The confrontation between civilians and Indian Army in Kashmir is reaching a tipping point. Almost every other day, men, women and even children, especially in south Kashmir, scuttle the cordon and search operations of security forces. It is a dangerous proposition fraught with life risk, but at the centre of these theatrics is the absence of fear among people. It is also the right time to ponder why we are where we are today.
During the 2008 and 2010 unrest in the Kashmir Valley, and many short-lived agitations before that, rarely had army vehicles or convoys under attack from stone-pelters or protesters. In fact, during the 2008 and 2010 civilian uprisings, people formed human chains around protesters to let the army convoys pass to avoid any confrontation.
There are hardly any statistics on instances or eyewitness accounts available to back up the claim that civilians tried to divert the attention of forces from the site of a gun battle or scuttled an operation even during the heyday of the insurgency in the early 1990s. This is a totally new trend that reflects the loss of fear of death among people who have witnessed gory incidents of abuses repeatedly happening around them.
The first of such incidents was reported early last year, but they began picking up after the death of Burhan Wani in July last year. What could have been a local law and order problem to be dealt with effectively by the police, saw the army getting involved by saying that those throwing stones at forces would be treated as over ground workers (OGWs) of militants.
This was followed by the killing of couple of protesters in south Kashmir, while they tried to foil counter insurgency operations. The reaction was instant: Even those Kashmiris who were afraid of an army convoy passing through their areas, began filling the streets and throwing stones at forces in the middle of operations whenever they had intelligence about the presence of militants.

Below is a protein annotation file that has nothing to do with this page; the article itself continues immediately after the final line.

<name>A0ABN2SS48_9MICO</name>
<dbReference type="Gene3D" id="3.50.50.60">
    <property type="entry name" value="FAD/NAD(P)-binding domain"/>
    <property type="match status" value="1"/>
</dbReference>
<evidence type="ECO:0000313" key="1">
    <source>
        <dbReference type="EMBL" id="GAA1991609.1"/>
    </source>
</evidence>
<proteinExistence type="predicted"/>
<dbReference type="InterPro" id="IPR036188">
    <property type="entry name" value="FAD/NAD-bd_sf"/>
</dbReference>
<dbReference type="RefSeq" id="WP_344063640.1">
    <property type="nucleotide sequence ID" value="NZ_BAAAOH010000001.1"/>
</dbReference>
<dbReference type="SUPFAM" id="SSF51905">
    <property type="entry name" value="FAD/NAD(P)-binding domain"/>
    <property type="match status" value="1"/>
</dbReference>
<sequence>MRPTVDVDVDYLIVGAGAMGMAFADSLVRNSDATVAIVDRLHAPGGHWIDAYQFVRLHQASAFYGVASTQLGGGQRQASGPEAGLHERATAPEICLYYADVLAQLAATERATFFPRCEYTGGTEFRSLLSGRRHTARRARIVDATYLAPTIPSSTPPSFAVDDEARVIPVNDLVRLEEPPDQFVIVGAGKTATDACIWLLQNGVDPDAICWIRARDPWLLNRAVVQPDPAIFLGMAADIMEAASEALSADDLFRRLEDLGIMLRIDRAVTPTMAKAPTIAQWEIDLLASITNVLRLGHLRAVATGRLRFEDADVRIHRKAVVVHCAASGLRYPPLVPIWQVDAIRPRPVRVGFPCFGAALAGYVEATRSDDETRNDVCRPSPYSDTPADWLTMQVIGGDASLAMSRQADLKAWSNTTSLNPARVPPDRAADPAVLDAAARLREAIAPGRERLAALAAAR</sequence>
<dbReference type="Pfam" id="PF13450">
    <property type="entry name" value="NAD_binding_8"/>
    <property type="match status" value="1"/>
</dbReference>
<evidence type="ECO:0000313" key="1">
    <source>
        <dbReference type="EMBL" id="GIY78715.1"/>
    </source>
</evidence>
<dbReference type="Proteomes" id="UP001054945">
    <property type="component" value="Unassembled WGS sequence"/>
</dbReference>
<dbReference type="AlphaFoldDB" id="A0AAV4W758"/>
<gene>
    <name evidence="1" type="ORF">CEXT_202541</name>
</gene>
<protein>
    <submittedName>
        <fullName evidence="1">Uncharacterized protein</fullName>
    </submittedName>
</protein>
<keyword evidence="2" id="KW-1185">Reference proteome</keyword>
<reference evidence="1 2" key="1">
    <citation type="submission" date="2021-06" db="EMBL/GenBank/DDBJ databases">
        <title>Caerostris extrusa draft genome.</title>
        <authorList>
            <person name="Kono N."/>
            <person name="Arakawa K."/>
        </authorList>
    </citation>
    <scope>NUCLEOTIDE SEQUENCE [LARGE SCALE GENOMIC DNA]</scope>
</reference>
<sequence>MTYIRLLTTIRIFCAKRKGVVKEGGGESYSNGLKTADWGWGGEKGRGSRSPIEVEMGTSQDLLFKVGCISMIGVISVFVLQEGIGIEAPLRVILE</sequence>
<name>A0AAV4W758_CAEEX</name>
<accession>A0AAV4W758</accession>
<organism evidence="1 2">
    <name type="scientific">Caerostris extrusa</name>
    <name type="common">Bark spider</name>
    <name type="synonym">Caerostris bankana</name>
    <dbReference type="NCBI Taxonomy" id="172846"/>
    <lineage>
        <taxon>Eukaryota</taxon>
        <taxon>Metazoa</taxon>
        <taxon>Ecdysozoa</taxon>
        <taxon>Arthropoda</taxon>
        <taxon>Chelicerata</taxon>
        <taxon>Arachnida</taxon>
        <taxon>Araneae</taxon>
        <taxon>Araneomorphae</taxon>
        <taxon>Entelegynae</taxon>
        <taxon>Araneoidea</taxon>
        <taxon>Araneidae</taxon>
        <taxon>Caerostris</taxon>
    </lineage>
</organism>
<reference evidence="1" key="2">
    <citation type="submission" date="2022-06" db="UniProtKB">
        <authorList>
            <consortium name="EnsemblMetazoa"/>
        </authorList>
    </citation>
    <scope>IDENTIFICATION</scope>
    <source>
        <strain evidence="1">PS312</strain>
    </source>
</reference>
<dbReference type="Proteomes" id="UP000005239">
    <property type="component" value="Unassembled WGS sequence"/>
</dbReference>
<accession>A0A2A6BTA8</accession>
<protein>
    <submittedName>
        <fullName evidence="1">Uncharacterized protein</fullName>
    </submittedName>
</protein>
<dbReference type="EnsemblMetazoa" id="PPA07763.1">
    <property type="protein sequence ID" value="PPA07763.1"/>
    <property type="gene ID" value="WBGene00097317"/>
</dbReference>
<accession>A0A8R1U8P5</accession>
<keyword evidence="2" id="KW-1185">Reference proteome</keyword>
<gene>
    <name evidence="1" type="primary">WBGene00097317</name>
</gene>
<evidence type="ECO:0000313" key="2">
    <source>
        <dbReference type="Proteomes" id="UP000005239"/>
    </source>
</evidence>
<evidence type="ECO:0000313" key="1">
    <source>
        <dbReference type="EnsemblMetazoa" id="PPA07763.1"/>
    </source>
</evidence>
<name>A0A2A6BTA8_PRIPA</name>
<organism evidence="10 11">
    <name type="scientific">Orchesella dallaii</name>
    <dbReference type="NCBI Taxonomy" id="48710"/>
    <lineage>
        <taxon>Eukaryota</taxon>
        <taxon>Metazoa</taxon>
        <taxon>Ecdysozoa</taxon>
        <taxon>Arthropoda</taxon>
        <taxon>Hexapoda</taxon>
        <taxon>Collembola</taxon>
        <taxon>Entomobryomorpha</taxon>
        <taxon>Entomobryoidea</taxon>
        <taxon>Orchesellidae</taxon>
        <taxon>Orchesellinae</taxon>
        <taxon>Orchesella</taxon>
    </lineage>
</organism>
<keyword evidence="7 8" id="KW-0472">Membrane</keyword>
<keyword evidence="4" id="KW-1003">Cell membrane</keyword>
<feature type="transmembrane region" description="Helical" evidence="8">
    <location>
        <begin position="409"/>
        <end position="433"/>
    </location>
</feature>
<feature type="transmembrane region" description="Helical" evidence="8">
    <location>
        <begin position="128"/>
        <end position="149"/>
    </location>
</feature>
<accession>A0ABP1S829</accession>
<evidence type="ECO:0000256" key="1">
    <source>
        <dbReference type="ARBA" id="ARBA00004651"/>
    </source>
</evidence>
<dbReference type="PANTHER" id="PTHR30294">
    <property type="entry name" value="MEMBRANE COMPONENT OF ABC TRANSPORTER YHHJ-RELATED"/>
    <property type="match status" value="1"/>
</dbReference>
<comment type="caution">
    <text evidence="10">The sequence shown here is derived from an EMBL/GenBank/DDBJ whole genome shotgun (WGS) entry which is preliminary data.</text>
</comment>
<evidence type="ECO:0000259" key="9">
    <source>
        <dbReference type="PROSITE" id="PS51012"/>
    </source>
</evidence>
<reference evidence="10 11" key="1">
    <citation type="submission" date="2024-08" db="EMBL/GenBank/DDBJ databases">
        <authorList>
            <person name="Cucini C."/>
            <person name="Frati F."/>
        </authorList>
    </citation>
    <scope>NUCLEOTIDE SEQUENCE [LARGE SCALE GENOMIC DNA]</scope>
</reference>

There was a time when the army was feared in Kashmir, perhaps for its campaign against the militants in the early days of the insurgency and an endless regime of human rights violations that were hardly investigated by the state and the accused officers were rarely punished. Even today, the presence of the army on the streets of, say, Srinagar, creates a scare among people who have had to bear its highhandedness.
But that fear is missing in Kashmir's younger generation, many of whom are in their teens and hardly scared of the army the way the older generation — that has seen the worst of the counterinsurgency campaigns and the brutalisation of Kashmir’s society due to over-securitisation of the Valley — are.
Whenever one hears of a gunfight and the killing of a militant these days, it has become a routine for people to travel from far-off places to attend funerals and also possibly witness gun-wielding militants appearing on the site. The prospect of the army attacking the funeral procession, where a militant is suspected to be present, and the consequent fear of death, has long gone from people who join in the thousands whenever such an event presents itself.
"The army," a former commander who led the forces in Kashmir told me once, "is a personality-driven institution. Every person, every new commander, brings his own philosophy and the way of functioning into the forces."
For years, when a negative peace was prevailing and a sustained ceasefire at the borders had left the army with nothing do in Kashmir, except for constructing beautiful guest houses for its commanders, the force was in conflict-resolution mode, trying to build bridges though dialogue by inviting scholars, journalists and bureaucrats to discuss human rights issues inside its bases in the Valley.
The army had largely left the active combat mode as a semblance of peace prevailed. But today, after the current army chief General Bipin Rawat took over, he started issuing, according to some Kashmir experts, "provocative statements" that, instead of creating a sense of dread among people going to encounter sites, fearing reprisal, has done exactly the opposite.
The fear of death seems to have vanished in Kashmir and it is not at all good news for people who care about Kashmir.
Published Date: Jun 13, 2017 07:51 AM | Updated Date: Jun 13, 2017 07:51 AM